The Phantom City

Notes from our travels across a mysterious world.

Category: Work (page 3 of 3)

How about “Start off nice?”

I’ve found it interesting how many people start off email exchanges in an insulting, aggressive tone, even though what they are looking for is a simple bit of customer service or an answer. I don’t speak to people I don’t know like that and expect them to respond, and I wouldn’t expect it if I sent a hateful email either. Guess it’s pretty common.

Link courtesy of The Editor’s Log, over at The (Greensboro) News & Record.

Personal Stuff Bad!

Well, guess I’m never working for the state.

Nando is no more

At least the name. I worked up the stairs from Nando Media for a few weeks during a stint with The News & Observer, and I used a content management system they had programmed in Perl. It’s too bad that the name is going away, given its evidence of the Raleigh newspaper’s pioneering role in online journalism, but I’m glad they aren’t getting rid of the company.

Acts of Gord

The tribulations of running a game store are recounted in nine Books by Keeper of the Retail Faith/Game Store Owner Gord. Highly entertaining acts of idiocy, unless you were experiencing them. 🙂

Sample story:

“What did you call my son on the phone today!”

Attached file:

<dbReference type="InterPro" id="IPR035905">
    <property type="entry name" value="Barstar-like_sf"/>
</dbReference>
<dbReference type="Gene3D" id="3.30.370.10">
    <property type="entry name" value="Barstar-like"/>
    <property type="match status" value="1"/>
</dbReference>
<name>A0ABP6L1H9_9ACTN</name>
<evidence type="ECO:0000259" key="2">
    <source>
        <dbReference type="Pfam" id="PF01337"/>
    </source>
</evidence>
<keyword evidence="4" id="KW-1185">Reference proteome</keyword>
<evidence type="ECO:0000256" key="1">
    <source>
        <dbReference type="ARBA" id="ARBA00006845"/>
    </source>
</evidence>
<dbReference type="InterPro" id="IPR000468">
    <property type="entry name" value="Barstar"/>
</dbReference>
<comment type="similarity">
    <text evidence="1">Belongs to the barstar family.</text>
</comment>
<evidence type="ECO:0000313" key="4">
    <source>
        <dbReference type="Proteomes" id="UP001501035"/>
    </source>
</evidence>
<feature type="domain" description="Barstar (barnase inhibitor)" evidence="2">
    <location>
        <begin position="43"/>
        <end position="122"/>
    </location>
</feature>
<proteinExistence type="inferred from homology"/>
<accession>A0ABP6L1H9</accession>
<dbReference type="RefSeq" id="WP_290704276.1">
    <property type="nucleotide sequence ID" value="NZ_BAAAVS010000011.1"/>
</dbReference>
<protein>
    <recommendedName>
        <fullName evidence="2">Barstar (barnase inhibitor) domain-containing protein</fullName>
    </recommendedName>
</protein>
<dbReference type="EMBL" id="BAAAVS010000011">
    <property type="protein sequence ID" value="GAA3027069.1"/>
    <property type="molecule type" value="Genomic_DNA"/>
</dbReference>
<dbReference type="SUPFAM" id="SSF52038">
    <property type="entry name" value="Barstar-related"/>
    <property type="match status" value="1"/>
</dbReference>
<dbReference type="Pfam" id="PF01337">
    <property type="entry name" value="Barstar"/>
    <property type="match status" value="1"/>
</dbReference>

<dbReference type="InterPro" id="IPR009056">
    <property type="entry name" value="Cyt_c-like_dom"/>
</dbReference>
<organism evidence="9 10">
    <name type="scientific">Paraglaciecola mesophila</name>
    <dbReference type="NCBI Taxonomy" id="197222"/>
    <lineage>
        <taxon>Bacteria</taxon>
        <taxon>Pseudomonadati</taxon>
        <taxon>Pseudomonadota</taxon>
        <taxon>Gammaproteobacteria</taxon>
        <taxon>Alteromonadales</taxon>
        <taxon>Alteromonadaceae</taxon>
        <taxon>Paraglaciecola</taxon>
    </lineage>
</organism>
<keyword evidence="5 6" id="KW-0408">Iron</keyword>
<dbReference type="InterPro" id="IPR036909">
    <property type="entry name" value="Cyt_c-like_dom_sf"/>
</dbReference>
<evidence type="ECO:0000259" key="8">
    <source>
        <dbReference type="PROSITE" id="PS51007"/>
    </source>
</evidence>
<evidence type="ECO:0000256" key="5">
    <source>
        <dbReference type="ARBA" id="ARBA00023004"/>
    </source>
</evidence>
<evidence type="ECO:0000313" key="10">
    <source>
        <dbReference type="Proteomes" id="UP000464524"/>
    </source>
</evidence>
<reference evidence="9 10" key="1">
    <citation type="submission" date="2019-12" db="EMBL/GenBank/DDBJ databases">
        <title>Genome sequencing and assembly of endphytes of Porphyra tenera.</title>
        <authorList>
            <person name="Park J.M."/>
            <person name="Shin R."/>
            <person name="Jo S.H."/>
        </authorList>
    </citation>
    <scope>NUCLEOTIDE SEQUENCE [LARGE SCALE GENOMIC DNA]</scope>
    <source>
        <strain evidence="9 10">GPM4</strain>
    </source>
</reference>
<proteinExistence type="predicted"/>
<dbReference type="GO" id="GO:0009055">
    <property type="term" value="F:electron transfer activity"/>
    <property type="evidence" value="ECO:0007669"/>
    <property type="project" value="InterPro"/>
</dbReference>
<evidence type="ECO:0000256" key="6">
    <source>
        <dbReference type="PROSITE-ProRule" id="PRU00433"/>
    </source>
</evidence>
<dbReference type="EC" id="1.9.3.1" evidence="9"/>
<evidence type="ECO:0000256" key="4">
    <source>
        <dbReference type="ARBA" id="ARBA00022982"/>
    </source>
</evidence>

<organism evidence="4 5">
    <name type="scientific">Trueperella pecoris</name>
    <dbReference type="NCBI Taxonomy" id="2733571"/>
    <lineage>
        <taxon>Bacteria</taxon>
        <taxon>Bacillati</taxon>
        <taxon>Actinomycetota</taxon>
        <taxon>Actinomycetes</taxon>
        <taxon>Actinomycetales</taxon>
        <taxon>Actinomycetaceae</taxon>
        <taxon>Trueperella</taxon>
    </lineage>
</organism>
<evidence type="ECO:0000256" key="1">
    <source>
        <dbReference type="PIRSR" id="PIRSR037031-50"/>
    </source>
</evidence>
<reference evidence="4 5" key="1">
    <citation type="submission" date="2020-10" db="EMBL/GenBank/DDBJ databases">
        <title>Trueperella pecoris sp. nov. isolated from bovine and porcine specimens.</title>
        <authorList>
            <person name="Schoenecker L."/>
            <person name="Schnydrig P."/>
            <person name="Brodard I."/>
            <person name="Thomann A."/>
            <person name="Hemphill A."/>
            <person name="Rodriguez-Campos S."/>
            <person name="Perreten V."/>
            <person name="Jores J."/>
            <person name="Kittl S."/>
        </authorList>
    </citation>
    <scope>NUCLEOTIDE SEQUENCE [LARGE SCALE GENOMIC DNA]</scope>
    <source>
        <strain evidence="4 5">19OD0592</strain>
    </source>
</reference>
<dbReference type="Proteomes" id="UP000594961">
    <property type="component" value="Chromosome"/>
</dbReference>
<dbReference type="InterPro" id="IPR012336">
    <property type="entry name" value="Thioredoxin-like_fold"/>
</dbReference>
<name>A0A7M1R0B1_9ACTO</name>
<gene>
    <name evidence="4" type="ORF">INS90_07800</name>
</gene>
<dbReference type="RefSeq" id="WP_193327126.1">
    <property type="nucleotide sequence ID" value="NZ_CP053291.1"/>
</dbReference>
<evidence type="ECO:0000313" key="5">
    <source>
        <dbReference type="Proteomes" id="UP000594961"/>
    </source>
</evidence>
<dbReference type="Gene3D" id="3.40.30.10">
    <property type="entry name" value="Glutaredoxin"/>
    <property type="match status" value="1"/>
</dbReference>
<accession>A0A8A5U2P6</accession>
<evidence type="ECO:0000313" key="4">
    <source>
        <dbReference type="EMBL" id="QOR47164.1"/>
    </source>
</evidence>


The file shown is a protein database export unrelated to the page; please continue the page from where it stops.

“I labelled him a petty thief.”

“No one calls my son a thief!”

“Actually, I labelled him a petty thief. Would you prefer aspiring criminal, or the more accurately descriptive incompetent law breaker?”

“Watch what you say!”

“I’d rather watch my stuff when your son is around if you wouldn’t mind.”

HP’s Fiorina resigns

Carly Fiorina being asked to resign isn’t surprising, given the problems after the HP/Compaq merger, but this seems sudden, given all the company had been through in the last two years.

Oh well, time to update my resume. 😉

Link courtesy of Engadget

Firefox missing IE functions?

Interesting article in PC Magazine reviewing 15 Firefox extensions, but it leads off with this bizarre claim: “By itself, Firefox is a lean and fast browser, but it lacks some of the functions that we’ve come to take for granted from Microsoft Internet Explorer.”

Easy way to lead off an article, but as someone who uses Firefox at home and IE at work, the only functions that I’ve noticed are “missing” have to do with being hacked and the privacy function that doesn’t work correctly. Firefox comes standard with functions that were only added to IE in the Service Pack 2 update, such as a popup blocker.

The primary reason I use IE at work is because I work on our site all day, and the site has an ActiveX component to allow WYSIWYG editing on pages. Our audience uses IE, so it’s also always nice to know if I’ve accidentally broken anything in IE’s reality.